What’s a Story?

Like many good things, this one comes with a prize at the bottom :-)

I was reading through my contributor copy of Terribly Twisted Tales earlier this week.  I’m into the twisted fairy tales these days, and I’ve enjoyed a lot of the stories, but I also read some that left me thinking, “But that wasn’t a story!”  A clever idea, sure.  But not a story.

From there, of course, I started thinking about what defined a story.  Should be easy enough, right?  Especially for an author.  I’m supposed to be a professional storyteller, for crying out loud.  But the more I thought about it, the more complicated things got.

Are Hemingway’s six words “For sale: Baby shoes.  Never worn.” really a story?  What about jokes?  “A man walks into a bar…” sounds like the beginning of a story.  But is it a story if the only point is a quick punchline?  Is the outline of a story also a story, or does it have to be in a particular format?  What about a script, or the storyboards for a movie?  What about poetry?

Back at the Writers of the Future workshop in ’99, I was taught that a story is “Interesting people in interesting places solving interesting problems in interesting ways.”  I believe it was Tim Powers who told us that (though with my memory, I could be wrong).  While this has been incredibly useful for me as a writer, it doesn’t necessary work as a definition.  What qualifies as “interesting,” anyway?  Hemingway’s six-worder up there doesn’t necessarily have an interesting setting, and we never see any characters.

Algis Budrys taught us that the structure of a story should be a character trying and failing to solve an important problem, with the stakes rising each time s/he fails, until we reach the final attempt where the character either succeeds or fails for good.

But of course, both of these people were trying to teach young writers how to write a good story.  A bad story is still a story, right?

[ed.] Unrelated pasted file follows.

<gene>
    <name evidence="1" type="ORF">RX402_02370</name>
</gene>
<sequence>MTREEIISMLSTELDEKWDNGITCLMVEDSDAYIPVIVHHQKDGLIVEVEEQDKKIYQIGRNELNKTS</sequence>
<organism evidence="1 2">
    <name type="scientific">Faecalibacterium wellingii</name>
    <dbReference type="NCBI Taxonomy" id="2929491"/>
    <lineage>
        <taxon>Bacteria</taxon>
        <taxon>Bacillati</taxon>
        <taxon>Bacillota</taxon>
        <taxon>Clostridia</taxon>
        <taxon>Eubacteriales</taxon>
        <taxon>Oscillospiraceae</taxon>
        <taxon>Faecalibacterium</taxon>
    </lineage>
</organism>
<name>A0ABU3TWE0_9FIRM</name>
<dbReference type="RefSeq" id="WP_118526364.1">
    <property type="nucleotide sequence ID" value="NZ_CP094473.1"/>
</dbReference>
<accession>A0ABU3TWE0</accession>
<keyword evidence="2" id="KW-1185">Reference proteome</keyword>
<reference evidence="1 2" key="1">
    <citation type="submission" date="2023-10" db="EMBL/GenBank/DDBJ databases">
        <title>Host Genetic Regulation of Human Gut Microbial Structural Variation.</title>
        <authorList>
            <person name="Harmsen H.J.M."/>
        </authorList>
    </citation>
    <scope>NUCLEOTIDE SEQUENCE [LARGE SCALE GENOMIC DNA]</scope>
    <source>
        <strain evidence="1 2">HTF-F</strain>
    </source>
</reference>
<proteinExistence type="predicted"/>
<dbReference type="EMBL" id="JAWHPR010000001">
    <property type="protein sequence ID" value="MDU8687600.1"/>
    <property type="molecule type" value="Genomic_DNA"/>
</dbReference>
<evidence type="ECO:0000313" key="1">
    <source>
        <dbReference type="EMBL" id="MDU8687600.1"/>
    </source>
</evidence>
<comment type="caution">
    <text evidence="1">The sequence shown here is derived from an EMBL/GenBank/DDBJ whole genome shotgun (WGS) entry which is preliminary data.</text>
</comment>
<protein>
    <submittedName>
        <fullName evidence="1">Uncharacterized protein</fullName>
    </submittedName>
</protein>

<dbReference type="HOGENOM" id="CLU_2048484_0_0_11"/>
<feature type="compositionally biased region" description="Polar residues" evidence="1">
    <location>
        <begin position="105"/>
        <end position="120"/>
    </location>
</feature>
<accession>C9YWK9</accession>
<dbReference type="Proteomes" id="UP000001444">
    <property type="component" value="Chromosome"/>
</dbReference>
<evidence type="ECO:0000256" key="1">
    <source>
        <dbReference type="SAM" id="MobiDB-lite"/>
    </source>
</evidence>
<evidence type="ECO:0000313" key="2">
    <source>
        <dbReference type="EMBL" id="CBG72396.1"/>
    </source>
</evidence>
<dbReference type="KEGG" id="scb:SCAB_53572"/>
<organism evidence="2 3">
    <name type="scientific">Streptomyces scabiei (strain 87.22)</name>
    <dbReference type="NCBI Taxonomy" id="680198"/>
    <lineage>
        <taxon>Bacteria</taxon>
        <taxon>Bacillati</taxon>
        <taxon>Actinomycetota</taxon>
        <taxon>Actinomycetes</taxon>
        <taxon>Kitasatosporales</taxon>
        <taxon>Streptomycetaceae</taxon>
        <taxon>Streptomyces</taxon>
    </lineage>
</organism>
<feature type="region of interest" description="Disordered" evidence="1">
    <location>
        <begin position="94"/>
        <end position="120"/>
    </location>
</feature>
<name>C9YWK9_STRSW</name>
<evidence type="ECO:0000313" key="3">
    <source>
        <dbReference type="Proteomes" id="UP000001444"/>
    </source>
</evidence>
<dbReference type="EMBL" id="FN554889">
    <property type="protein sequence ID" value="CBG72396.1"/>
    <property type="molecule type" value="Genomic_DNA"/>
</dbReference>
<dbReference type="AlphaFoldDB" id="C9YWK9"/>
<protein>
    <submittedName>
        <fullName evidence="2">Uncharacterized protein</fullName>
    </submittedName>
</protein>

At this point I decided the heck with it.  I’m going to define what story means to me.  For me, a story has to have characters trying to accomplish a goal.  They have to work toward that goal.  (Protagonists must protag.)  Finally, and most nebulous, the story has to have a point.

That last bit is the most problematic, of course.  I’ll read a story where I think to myself, “This is a clever idea … but so what?”  I thought it would be clever to make Sleeping Beauty into a ninja, but the idea alone doesn’t make a story.  I’m not saying every story must have a Message at the end, a little G.I. Joe-style moral where Knowing is Half the Battle!  But I need to feel a connection to the characters and their struggle within the story.

It’s show vs. tell on a whole new level.  You can tell me about your clever idea, or you can write a story that shows me something new.

I’m sure there are flaws here, and maybe I’m trying too hard to be clever myself.  Like I said, this is the definition I’m using for me personally, and its’ a work in progress.  Think you can do better?  Give me your definition of what makes a story.  Next week I’ll pick my favorite and send the winner an autographed copy of The Stepsister Scheme.  (U.S. only for this one, I’m afraid — shipping is too dang expensive.)  Have fun!

Congrats to Erik de Bie!  I’ll be getting in touch with you about your prize.  And thanks to everyone who offered up their definitions.  You gave me a lot to think about.

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  1. 1. LJCohen

    Probably not at all clever or original, but for me a story is:

    A character in a setting with a problem and the impetus to resolve it.

  2. 2. Steve Buchheit

    A story is like pornography, you know it when you feel it.

    Also, when it’s not a story, it can fake you into believing it is, but then you feel cheated for spending the money on it.